One of the most spectacular things about cruising from San Francisco is passing under the Golden Gate Bridge. This is a sailaway you cannot afford to miss! Whatever time you embark the ship, make sure you are on the lido deck for the sailaway party. It’s certainly a ‘hold your breath’ moment as the ship sails under the bridge.
Top Things to do near San Francisco Cruise Port
If you have the time, I’d definitely recommend spending a day or two in San Francisco to explore the city. We stayed for an extra two nights after our cruise and made the most of our time.
1. Visit Alcatraz
1.25 miles off shore from San Francisco is Alcatraz Island. Alcatraz Federal Penitentiary housed notorious prisoners such as Al Capone, George Celino Barnes (Machine Gun Kelly) and the Frank Morris (who escaped in 1962).
Book your tickets for directly from the official Alcatraz website that includes a boat trip to the island with entry to the buildings. Boats depart from Pier 33 on the hour with return trips running 20 minutes later.
I’d recommend booking for the morning or early afternoon. We made the mistake of taking the 3pm boat to Alcatraz, which meant we had no choice but to take the last boat to San Francisco at 5.40pm. Give yourself plenty of time to explore and speak to the staff, who can provide interesting insights into life on Alcatraz.
We found ourselves quietly trying to imagine what life must have been like as an inmate in Alcatraz. The buildings are left as they were, as if one day they just packed up and left.
2. See the Sea Lions at Pier 39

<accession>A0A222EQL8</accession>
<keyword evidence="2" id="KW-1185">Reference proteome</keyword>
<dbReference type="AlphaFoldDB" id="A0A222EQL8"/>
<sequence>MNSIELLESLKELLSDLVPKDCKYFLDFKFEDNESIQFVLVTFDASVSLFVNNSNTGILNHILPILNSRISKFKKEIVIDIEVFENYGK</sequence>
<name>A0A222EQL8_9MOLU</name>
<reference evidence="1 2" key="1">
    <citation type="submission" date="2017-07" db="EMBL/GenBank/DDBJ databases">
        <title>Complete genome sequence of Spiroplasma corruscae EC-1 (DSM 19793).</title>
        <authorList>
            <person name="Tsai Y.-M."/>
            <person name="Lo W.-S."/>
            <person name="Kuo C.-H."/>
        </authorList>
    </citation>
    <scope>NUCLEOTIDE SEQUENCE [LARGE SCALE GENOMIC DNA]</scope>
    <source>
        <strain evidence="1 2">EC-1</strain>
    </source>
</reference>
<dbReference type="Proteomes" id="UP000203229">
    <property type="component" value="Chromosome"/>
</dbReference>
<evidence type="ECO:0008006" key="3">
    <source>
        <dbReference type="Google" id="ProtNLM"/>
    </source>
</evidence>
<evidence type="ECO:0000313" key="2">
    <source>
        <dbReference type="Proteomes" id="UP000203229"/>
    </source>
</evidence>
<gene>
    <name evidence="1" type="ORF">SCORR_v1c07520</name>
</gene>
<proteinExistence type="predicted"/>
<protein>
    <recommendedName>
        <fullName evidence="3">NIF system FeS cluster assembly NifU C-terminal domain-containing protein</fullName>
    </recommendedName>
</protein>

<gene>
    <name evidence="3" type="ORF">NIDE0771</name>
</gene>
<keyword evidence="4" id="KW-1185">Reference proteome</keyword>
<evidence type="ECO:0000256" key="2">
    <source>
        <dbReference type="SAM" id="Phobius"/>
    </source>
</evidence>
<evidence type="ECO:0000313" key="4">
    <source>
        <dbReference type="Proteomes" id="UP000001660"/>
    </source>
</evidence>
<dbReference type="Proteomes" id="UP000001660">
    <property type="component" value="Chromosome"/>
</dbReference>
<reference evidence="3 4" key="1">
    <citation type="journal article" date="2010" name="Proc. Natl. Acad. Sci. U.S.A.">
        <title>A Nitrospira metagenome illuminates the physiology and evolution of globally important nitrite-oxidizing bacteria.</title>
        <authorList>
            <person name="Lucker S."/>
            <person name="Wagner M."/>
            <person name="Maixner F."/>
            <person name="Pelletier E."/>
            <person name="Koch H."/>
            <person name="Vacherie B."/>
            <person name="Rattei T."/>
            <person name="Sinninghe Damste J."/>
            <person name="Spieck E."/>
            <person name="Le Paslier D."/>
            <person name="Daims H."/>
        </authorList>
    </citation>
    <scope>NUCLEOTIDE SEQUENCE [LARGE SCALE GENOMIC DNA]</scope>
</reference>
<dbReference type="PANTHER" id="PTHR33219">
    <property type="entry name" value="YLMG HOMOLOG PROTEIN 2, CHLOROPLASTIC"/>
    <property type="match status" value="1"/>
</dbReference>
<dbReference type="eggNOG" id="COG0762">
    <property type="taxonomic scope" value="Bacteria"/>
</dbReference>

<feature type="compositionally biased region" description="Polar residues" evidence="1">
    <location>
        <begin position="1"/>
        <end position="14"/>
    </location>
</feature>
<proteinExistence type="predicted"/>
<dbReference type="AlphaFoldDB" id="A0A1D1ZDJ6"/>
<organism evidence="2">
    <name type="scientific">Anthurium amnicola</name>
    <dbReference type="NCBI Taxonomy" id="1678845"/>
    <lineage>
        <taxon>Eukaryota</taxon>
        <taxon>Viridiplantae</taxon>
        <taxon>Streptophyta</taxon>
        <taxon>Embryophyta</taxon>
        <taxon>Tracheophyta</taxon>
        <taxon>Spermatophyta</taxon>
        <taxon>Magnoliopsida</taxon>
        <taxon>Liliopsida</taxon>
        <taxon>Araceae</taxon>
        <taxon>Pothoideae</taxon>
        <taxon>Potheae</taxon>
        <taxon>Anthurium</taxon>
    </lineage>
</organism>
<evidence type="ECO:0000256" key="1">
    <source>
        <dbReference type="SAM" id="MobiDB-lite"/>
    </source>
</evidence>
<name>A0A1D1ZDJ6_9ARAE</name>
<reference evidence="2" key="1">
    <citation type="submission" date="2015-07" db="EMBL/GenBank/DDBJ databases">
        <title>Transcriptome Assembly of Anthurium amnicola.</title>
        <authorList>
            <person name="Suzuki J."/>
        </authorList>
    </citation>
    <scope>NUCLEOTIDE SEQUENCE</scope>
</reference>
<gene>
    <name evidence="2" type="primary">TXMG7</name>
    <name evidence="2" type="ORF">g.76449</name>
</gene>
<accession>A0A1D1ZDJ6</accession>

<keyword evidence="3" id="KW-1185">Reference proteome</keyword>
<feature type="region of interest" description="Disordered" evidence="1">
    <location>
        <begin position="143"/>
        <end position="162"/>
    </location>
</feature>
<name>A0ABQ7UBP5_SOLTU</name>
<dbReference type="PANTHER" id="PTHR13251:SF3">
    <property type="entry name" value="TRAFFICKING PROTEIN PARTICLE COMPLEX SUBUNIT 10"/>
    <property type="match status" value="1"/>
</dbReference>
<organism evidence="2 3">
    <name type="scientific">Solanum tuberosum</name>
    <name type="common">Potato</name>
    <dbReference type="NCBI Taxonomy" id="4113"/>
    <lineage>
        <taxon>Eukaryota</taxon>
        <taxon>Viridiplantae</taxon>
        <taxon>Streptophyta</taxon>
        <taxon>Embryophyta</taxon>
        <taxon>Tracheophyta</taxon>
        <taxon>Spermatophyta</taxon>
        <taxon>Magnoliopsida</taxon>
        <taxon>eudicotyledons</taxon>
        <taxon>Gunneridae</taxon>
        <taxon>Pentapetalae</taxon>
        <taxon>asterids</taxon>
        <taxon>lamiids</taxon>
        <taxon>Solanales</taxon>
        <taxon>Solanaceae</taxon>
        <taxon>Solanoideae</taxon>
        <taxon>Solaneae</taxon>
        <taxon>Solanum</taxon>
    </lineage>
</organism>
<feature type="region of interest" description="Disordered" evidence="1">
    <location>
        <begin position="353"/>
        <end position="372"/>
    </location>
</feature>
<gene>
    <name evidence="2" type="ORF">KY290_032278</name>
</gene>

To see the California Sea Lions, head to Pier 39 in the Fisherman’s Wharf area. They can be found sunbathing in big groups on the docks and draw quite a crowd of onlookers.
It’s thought that the sea lions were initially attracted to the docks because of its plentiful herring and protective environment. They’ve now become ‘sea-lebrities’ of San Francisco.
Pier 39 is a hub of activity with shops, bars and restaurants so whilst your there, I’d recommend eating at one of the restaurants at the end of the pier.
We enjoyed some of the best chicken wings ever at Hana Zen Sushi and Yakitori Restaurant. It also has some unobstructed views of the Bay so ask if there is a table by the window available when you arrive.
3. Eat Clam Chowder from a Sourdough Bread Bowl
San Francisco is well-known for serving clam chowder in sourdough bread bowls. My advice would be to avoid the shiny Boudin Bakery Cafes and head to the clam chowder and crab stalls on Jefferson Street, at the foot of Taylor Street, in Fisherman’s Wharf. This is a no frills option but it’s the real deal.